The Dark Knight Rises: Preview

By Varun Raman · June 4, 2012

The man who is just flesh and blood can be defeated… can be destroyed. Whereas a symbol can transcend the idea of just being one man.”

Christopher Nolan has made considerable effort to conceal the ending of The Dark Knight Rises – arguably the most anticipated film of our generation. Having omitted the ending from the script, he only informed his cast of it verbally. The theories postulated below are deducted from the story and themes of the preceding films and the upcoming film’s trailers. No inside information has been used.

If any of the film happens to be spoiled, we sincerely apologise.  But if we’re right, it will be a great end to an iconic trilogy. If we’re terribly wrong, we will happily take a punishment in the form of a barrage in the comments section of quotes from Joel Schumacher’s seminal shocker, Batman & Robin.

Based on the trajectory of the story from Batman Begins to The Dark Knight, it seems inevitable that the final instalment will see Batman make his final sacrifice and die a hero. In his place, people will rise to take the mantle, and the symbol will endure after Bruce Wayne (Christian Bale).

The Journey From Childhood To Immortality

Batman Begins is the definitive origin story that lays the foundations of the legend. Wayne’s story commences furthest away from the symbol status he attains and at the very start of a lifelong struggle. The first scene binds him and the audience together by revealing his personal worst fear – bats.

Blaming his fear of bats for the death of his parents, Wayne is forced by childhood friend, Rachel Dawes (Katie Holmes), to realise that his self-indulgence will not prevent such injustices from happening again. In a confrontation with Carmine Falcone (Tom Wilkinson), the root cause of corruption and tragedy in Gotham, Wayne is treated with ridicule and pity and made to feel powerless. To be capable of defeating external conflicts like Falcone, Wayne must tame the internal conflicts that hinder him.

As referenced but never fully explored in the comics, Wayne disappears from Gotham for seven years. In this time, he learns to understand the mind of a desperate criminal. This results in his imprisonment.

Seeing the potential in him, Henri Ducard (Liam Neeson) lures Wayne from incarceration, with the offer of training and counsel, in exchange for joining the League of Shadows. Ducard identifies that Wayne must first master his fear of bats before intimidating his enemies, and that all internal anger, borne from personal injustice, should be channelled into fighting the injustices of the world.

The first act of Batman Begins is dedicated to Wayne dealing with his internal conflicts. Eradicating his fear of bats, he is unimpeded to focus on defeating the League of Shadows when choosing to fight injustice on his terms and not theirs. A divide forms, creating two alter egos: Wayne, who manages the internal conflicts and Batman, who tackles the external conflicts. The angst on Batman’s mask is indicative of the inner turmoil that will remain as long as Wayne lives.

The Dark Knight initially portrays Wayne having fully disappeared into Batman.  However, the remnants of the man resurface, causing Batman to make reckless decisions based on sentiment. Wayne’s desire to be with Rachel (Maggie Gyllenhaal) prompts him to force Batman out, by prematurely passing the mantle onto Gotham’s courageous District Attorney, Harvey Dent (Aaron Eckhart). The grave consequences of Wayne’s impatience conclude with Batman staining his reputation and becoming an outcast.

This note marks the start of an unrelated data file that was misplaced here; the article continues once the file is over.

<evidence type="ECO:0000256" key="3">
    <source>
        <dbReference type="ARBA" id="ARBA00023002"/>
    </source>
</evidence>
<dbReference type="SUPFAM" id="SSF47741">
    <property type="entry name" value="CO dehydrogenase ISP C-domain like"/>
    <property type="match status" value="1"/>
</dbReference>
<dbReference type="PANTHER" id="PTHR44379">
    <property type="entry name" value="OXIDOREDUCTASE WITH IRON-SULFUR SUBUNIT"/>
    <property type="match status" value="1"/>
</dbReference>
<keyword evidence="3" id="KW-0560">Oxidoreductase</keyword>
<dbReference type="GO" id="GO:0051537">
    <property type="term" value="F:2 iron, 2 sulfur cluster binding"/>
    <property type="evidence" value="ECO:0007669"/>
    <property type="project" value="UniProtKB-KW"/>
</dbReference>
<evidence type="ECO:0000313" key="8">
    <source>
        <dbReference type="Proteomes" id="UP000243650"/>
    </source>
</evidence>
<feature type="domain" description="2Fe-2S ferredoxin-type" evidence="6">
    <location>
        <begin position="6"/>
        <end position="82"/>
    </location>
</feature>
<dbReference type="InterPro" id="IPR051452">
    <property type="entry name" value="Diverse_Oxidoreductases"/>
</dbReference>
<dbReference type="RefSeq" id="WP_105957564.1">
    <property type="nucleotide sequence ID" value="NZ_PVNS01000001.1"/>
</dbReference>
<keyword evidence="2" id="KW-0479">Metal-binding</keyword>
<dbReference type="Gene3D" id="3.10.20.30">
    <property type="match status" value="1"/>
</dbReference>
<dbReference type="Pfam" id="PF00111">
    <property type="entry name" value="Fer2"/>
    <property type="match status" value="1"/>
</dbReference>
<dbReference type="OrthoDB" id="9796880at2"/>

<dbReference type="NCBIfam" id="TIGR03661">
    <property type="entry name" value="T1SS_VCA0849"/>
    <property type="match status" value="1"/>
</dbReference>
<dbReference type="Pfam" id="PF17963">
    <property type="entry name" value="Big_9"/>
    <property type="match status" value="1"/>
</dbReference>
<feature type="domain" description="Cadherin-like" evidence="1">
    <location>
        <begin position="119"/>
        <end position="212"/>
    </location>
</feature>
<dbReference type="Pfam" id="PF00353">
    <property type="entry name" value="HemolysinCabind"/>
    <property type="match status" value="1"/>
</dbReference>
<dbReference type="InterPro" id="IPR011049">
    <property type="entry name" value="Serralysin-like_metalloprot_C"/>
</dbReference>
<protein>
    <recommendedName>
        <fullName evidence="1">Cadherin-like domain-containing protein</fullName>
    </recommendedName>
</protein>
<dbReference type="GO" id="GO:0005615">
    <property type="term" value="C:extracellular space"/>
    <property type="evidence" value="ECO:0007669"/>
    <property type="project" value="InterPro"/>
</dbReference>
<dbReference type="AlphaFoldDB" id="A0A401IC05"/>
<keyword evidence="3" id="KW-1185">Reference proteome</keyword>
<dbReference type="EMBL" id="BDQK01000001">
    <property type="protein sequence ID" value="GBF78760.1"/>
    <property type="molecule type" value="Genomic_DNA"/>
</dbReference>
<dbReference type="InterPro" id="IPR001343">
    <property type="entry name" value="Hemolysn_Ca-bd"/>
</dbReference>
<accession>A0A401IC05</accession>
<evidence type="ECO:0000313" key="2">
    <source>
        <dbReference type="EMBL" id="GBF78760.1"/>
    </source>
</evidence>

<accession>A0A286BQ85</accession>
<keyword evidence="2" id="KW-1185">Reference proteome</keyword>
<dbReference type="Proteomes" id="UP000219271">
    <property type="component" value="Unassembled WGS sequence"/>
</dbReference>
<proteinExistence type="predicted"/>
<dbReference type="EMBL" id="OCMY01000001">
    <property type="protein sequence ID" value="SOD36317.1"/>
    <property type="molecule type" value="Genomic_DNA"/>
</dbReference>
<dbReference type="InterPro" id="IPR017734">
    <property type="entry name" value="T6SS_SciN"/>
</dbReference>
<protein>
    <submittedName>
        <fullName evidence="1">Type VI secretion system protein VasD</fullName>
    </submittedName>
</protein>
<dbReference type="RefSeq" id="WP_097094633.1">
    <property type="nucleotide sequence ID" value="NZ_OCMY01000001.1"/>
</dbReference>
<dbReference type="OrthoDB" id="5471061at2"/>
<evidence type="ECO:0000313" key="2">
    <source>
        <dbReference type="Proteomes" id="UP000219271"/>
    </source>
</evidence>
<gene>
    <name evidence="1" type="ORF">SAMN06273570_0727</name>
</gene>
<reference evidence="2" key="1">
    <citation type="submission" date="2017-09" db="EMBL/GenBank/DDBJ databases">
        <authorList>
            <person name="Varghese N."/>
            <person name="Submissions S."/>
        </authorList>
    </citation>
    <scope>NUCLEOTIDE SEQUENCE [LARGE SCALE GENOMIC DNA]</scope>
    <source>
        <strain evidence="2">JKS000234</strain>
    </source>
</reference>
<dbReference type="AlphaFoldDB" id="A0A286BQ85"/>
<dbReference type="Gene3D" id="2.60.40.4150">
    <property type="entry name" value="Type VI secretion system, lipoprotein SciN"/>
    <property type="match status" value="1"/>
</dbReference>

Given this trajectory, it makes sense that the conflict between Wayne and Batman will be resolved in The Dark Knight Rises. With Rachel, his most meaningful connection to humanity, now dead there is little left of Wayne to preserve.  And if Batman’s return to action becomes a necessity, the man could be sacrificed in favour of the legend.


You don’t owe these people any more.  You’ve given them everything.


Not everything.  Not yet.

A Fight For Gotham’s Soul

Batman Begins depicts a fight for one man’s soul. Paling into insignificance compared to previous generations of his family, and derailing onto a journey of self-destruction, Wayne acts to transfer whatever’s left of him into an identity that can save it. The League of Shadows offers him a path towards redemption on the condition that he’s willing to kill and to destroy Gotham. In rejecting this methodology and forming his own, Wayne establishes the code that brings Batman into being.

The ramifications of Wayne’s transformation expand in The Dark Knight. In Harvey Dent, he sees a legitimate successor to continue the work of the symbol he created – a better man than Wayne could ever be. However, Batman’s antithesis, the Joker (Heath Ledger), corrupts Dent and prevails in the fight for his soul, proving that a man is fallible.


The Joker chose me.


Because you were the best of us.  He wanted to prove that even someone as good as you could fall.

Wayne learns that only a symbol can’t be touched. Understanding the power of a legacy, Batman assumes culpability for Dent’s crimes, safeguarding a figure of hope for Gotham in the fight against injustice and corruption.

The Dark Knight Rises will stage the battle for Gotham’s soul with the League of Shadows returning to ruin the city it compares to historical civilizations it attests to have destroyed, such as Constantinople and Rome. If Gotham falls, people’s capacity to believe in ideals and the rest of civilization will.


You either die a hero or you live long enough to see yourself become the villain.  I can do those things.

The above dialogue is foreboding. In the final instalment, Batman will, at first, be playing the villain for the sake of Gotham’s belief in Harvey Dent. With this dichotomy, he will inspire people by dying a hero and showing that anyone can atone for their sins and rise above their fallibility – even a supposedly corruptible figure such as Batman.

Batman's Reckoning

In the closing scene of Batman Begins, Lieutenant Gordon (Gary Oldman) warns Batman that his emergence will incite mobsters and villains to employ more sophisticated and aggressive methods. The symbol will be an inspiration for good and bad.